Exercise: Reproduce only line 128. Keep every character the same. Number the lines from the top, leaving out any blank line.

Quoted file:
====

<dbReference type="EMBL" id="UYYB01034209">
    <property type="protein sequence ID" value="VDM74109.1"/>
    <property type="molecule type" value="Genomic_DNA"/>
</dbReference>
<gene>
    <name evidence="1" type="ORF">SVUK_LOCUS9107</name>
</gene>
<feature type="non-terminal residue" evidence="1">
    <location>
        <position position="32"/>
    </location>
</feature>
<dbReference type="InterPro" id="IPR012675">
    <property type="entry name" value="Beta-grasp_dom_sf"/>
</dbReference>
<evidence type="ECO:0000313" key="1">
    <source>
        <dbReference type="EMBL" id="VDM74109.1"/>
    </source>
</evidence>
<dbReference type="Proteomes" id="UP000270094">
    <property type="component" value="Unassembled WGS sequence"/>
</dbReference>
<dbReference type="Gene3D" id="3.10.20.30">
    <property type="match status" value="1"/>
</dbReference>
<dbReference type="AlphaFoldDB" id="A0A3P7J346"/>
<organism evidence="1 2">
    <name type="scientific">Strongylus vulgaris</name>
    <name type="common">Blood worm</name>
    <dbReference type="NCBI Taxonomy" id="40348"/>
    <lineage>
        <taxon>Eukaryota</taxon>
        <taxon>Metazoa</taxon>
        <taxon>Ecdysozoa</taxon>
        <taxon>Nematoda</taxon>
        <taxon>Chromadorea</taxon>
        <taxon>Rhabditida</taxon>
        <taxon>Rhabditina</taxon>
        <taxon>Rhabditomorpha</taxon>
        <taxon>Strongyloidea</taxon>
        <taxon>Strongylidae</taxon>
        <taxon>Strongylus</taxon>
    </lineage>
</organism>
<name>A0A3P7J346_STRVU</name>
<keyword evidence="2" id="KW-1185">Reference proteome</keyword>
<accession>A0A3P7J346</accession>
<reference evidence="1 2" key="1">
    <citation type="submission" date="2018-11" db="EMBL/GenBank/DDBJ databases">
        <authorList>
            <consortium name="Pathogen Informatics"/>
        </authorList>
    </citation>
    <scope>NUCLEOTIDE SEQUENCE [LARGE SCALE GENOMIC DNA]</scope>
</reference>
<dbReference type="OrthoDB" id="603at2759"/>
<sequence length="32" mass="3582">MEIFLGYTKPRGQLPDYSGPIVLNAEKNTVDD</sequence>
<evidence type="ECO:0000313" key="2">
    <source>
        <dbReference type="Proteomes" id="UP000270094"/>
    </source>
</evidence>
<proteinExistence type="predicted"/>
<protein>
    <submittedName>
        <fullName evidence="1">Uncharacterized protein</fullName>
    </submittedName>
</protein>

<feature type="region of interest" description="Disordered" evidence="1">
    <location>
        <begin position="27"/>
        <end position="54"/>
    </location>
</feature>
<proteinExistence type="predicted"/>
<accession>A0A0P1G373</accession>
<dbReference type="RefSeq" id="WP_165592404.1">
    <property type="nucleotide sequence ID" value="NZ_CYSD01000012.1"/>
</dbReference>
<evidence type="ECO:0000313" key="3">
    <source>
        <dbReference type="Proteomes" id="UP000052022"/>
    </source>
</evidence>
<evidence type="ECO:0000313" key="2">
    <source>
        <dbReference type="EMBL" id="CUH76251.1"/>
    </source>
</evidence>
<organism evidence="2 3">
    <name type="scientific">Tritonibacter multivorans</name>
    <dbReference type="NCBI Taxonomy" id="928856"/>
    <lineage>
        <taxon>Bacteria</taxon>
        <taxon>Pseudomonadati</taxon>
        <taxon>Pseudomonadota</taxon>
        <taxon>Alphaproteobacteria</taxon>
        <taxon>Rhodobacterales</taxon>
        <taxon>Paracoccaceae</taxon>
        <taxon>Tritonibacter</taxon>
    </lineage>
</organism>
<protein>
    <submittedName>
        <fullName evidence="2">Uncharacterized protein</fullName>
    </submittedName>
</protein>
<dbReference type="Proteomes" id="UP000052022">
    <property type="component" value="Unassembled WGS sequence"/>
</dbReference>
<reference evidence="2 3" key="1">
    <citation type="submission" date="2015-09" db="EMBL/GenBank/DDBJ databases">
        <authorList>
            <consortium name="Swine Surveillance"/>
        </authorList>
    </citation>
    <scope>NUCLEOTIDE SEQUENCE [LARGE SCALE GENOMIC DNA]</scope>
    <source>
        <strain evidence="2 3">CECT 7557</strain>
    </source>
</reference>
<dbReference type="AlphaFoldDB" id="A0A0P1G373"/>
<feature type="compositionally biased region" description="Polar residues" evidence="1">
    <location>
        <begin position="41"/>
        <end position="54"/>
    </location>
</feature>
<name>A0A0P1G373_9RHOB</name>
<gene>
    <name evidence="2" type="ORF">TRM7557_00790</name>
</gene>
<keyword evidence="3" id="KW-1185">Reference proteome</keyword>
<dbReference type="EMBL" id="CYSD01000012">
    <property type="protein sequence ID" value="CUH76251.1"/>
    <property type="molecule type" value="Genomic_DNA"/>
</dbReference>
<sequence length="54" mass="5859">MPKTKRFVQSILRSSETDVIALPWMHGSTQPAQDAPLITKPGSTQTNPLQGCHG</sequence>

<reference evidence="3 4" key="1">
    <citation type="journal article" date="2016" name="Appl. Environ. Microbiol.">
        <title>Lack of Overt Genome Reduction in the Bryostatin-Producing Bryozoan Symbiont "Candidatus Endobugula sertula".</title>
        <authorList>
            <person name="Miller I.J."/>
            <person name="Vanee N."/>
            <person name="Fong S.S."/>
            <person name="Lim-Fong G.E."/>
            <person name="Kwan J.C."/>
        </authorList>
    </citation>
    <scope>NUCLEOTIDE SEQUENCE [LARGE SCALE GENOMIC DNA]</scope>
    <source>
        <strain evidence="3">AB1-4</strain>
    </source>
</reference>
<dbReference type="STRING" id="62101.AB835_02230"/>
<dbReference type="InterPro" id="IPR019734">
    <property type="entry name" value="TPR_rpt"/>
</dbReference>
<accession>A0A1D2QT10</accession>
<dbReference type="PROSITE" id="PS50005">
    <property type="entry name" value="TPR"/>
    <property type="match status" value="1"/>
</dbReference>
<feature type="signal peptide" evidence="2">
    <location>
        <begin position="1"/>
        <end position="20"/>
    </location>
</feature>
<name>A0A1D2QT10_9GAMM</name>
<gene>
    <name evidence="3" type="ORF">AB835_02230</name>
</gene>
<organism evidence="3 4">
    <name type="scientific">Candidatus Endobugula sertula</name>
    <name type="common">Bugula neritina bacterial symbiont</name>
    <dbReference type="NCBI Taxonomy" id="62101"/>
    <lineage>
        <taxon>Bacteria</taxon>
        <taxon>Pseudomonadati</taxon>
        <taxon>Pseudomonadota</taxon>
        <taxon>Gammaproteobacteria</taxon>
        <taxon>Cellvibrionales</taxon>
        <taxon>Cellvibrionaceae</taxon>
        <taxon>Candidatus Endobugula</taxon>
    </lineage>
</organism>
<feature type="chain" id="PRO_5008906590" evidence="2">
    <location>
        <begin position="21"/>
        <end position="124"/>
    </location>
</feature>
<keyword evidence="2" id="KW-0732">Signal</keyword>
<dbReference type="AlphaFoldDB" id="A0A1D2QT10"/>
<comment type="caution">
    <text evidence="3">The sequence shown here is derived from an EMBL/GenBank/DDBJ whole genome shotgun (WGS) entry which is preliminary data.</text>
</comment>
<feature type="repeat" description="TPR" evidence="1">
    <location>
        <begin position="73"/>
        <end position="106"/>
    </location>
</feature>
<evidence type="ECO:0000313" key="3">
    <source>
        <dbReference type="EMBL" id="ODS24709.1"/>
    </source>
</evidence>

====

    </location>